In accordance with the invention and referring now also to FIGS. 2 to 4, primary conduits 24 extend below the table from each pocket 16 to a carousel 12 which feeds the balls 16 one at a time along a conduit 28 past the field of view of a camera 30. As shown in FIGS. 5a and 5b, mirrors 32 are positioned to provide the camera with 3 images of each ball 16 from different angles. The camera 30 is programmed to distinguish between the different kinds of balls 16 downstream of the camera 30, a conduit 28 has a series of longitudinally spaced trap doors 34, see FIGS. 6 and 7. As shown in FIGS. 6 and 7, the trap doors 34 are pivotally mounted portions of the conduit 28. Each trap door 34 has an upper position aligned with adjacent portions of the conduit 28 and a lower position in which a ball 16 in the trap door 34 is fed to one of five secondary conduits 36 over to a further secondary conduit 38. Pivoting of each trap door 34 is effected by an actuator 40 which is controlled by the identification of which ball 16 has just been sensed by the camera 30. The five secondary conduits 36 feed respective balls to a guide plate 42 adjacent one end of the table 10 and the secondary conduit 38 feeds the white ball to a trough 44 at the opposite end of the table 10.

Referring now to FIGS. 8a, 8b and 9a, 9b, 9c, the guide plate 42 guides the ball 16 into a triangular rack 46. While the balls 16 are being fed to the rack 46, the rear side ball 48 of the rack 46 is pivoted to a flat position as shown in FIG. 9a. When the rack 46 is full, a rack 46 is then swung upwardly as will be described in more detail later. At the commencement of such upward movement, the guide plate 42 swings away from the rack 46 and the rear side ball 48 is pivoted to an upright position, as shown in FIG. 9b, at the same time, retainer pins 50 move upwardly into the rack 46 to retain the balls therein, as will also be described in more detail later.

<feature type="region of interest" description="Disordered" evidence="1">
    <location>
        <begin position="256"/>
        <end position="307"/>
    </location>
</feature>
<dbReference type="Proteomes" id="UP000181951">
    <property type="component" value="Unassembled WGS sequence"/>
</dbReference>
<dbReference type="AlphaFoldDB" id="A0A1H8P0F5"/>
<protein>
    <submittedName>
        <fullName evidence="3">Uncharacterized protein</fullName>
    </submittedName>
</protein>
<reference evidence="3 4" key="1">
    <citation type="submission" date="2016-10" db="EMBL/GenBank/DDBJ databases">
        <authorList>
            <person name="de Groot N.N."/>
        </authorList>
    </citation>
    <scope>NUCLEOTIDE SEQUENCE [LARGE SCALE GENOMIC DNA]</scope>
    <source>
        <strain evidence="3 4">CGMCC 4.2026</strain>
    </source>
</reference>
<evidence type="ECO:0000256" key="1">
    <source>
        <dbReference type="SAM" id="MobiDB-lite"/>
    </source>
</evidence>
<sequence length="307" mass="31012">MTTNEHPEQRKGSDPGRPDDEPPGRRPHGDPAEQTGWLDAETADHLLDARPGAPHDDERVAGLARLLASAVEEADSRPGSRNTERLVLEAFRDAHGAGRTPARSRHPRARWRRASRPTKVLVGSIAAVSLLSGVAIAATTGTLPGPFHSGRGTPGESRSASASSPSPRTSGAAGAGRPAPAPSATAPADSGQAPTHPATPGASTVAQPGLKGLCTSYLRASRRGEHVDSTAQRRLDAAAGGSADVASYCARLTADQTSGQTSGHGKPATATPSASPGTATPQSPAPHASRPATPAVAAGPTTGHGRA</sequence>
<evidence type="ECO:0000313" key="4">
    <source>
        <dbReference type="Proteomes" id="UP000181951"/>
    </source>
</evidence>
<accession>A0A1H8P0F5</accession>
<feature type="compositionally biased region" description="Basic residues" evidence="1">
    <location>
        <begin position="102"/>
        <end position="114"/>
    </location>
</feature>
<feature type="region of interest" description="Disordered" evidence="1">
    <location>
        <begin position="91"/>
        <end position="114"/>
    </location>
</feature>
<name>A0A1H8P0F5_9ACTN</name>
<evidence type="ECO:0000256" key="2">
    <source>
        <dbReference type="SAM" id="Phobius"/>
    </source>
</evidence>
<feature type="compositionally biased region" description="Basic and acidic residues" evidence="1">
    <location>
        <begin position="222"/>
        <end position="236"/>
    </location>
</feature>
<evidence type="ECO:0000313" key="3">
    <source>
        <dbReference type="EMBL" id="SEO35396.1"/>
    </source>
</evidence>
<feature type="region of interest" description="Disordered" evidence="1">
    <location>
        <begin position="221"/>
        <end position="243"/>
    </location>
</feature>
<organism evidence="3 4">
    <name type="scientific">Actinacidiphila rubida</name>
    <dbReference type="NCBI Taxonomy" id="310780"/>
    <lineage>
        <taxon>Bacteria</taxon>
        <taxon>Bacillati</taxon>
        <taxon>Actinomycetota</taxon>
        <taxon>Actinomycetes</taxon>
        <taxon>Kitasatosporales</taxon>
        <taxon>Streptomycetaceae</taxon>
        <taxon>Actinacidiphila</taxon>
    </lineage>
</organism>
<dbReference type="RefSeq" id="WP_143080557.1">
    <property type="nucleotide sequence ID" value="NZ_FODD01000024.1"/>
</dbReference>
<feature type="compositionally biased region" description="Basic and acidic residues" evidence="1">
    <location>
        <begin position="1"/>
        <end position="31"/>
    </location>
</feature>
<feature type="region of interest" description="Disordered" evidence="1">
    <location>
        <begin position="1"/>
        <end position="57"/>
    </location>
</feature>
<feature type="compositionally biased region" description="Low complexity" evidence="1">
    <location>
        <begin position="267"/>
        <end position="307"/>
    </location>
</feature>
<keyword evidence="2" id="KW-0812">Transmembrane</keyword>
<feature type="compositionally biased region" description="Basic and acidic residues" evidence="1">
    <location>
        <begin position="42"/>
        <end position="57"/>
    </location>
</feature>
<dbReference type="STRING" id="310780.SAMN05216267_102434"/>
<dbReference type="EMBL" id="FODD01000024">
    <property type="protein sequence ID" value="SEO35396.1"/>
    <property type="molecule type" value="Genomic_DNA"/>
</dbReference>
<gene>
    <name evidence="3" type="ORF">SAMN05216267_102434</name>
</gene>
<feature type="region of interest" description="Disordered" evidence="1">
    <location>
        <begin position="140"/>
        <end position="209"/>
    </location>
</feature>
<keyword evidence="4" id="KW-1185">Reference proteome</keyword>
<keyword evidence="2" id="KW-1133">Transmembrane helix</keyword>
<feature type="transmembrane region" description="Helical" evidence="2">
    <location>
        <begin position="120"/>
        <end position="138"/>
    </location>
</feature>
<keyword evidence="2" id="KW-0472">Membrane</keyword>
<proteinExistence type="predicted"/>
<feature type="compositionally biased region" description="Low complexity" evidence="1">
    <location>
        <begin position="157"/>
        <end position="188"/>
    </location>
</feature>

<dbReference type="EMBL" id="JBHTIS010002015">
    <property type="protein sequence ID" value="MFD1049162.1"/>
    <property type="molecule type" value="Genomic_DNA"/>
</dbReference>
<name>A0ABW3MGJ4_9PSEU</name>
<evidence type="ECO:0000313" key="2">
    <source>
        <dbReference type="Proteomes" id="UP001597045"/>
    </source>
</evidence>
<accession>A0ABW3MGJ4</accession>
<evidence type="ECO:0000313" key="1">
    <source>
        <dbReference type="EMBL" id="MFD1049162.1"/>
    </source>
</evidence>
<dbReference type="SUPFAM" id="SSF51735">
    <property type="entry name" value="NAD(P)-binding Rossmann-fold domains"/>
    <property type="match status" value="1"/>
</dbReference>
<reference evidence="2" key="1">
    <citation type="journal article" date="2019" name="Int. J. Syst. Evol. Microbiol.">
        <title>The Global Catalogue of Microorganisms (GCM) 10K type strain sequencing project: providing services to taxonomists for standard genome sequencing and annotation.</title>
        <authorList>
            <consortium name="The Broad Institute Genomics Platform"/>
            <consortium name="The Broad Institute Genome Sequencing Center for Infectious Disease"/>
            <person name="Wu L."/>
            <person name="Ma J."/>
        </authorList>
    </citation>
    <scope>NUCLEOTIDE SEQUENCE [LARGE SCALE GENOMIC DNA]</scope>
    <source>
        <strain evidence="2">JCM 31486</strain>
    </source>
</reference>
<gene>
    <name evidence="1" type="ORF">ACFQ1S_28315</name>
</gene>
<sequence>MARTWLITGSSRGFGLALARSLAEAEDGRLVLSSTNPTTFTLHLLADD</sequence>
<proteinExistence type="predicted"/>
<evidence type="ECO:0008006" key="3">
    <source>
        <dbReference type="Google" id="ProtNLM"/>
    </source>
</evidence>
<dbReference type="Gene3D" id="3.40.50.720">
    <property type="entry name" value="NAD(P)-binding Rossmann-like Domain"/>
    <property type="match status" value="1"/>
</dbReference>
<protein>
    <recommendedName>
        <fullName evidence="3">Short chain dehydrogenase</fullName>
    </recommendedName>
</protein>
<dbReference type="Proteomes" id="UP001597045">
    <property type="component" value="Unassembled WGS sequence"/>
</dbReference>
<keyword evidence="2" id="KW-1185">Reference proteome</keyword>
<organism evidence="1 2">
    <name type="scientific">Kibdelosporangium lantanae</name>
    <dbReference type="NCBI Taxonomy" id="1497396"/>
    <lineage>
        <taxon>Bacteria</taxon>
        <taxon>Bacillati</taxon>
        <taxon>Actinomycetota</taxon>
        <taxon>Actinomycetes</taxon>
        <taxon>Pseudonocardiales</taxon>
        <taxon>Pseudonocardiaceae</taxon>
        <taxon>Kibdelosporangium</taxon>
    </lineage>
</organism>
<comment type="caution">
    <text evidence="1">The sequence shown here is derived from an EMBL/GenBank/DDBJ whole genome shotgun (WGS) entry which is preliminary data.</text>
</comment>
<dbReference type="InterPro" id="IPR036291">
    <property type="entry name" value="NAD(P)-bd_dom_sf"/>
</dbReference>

As shown in FIGS. 10, 11 and 12, the rack 46 is secured to a carrying plate 52 mounted on the leading ends of two arms 54, 56. The rear ends of the arms 54, 56 are secured to a shaft 58 mounted in bearings 60, 62 secured to adjacent end of the table 10. An electric motor 64 also secured to the table 10 is operable to pivot the arms 54, 56, rack 46 and associated mechanism from the loading position shown in FIG. 10 to a discharge position above the table as shown in FIG. 13a.

FIGS. 14 and 15 show how the guide plate 42 swings away from the rack 46 when the rack 46 begins its upward swinging movement. The guide plate 42 is carried by a support arm 66 pivotally mounted on the end support 20. A cable 68 passes from the guide plate 42 over a pulley 70 on the end support 20 and then downwardly therefrom, with a weight 72 at its lower end. The weight 72 biases the guide plate 42 to an upper position above the rack 46. A lower end 69 of the support arm 66 engages mechanism associated with the rack 46, and upward movement of the rack 46 permits upward movement of the guide plate 42. To permit such upward movement of the guide plate 42, adjacent portions of the secondary conduits 36 are flexible.

As shown in FIGS. 16a, 16b, 16c and 17 the retainer pins 50 have an expandable head portion 70 actuated by movement of a central pin member 72. The opposite ends of the pin member 72 are secured to an actuating plate 74 which has a threaded aperture through which a rotatable screw actuator 76 passes. Rotation of the actuator 76 is effected by a motor (which will be described later) FIG. 16 shows the retainer pins 50 in a retracted position, FIG. 16b shows the retainer pins 50 in a raised position between the balls 16, and FIG. 16c shows the retainer pins 50 with their head portions 70 expanded to retain the balls 16 in the rack 46.

FIGS. 18a, 18b, 18c and 19a, 19b, 19c show a further screw actuator 70 which operates to effect the necessary movement of the sidewall 48 of the rack 46. FIGS. 20a, 20b show a chain drive 80 with a motor driven gear 82 which operate gears to which the screw actuator 76, 77 are attached.

The operation of the apparatus described above will now be readily apparent to a person skilled in the art. Other embodiments of the invention will also be readily apparent.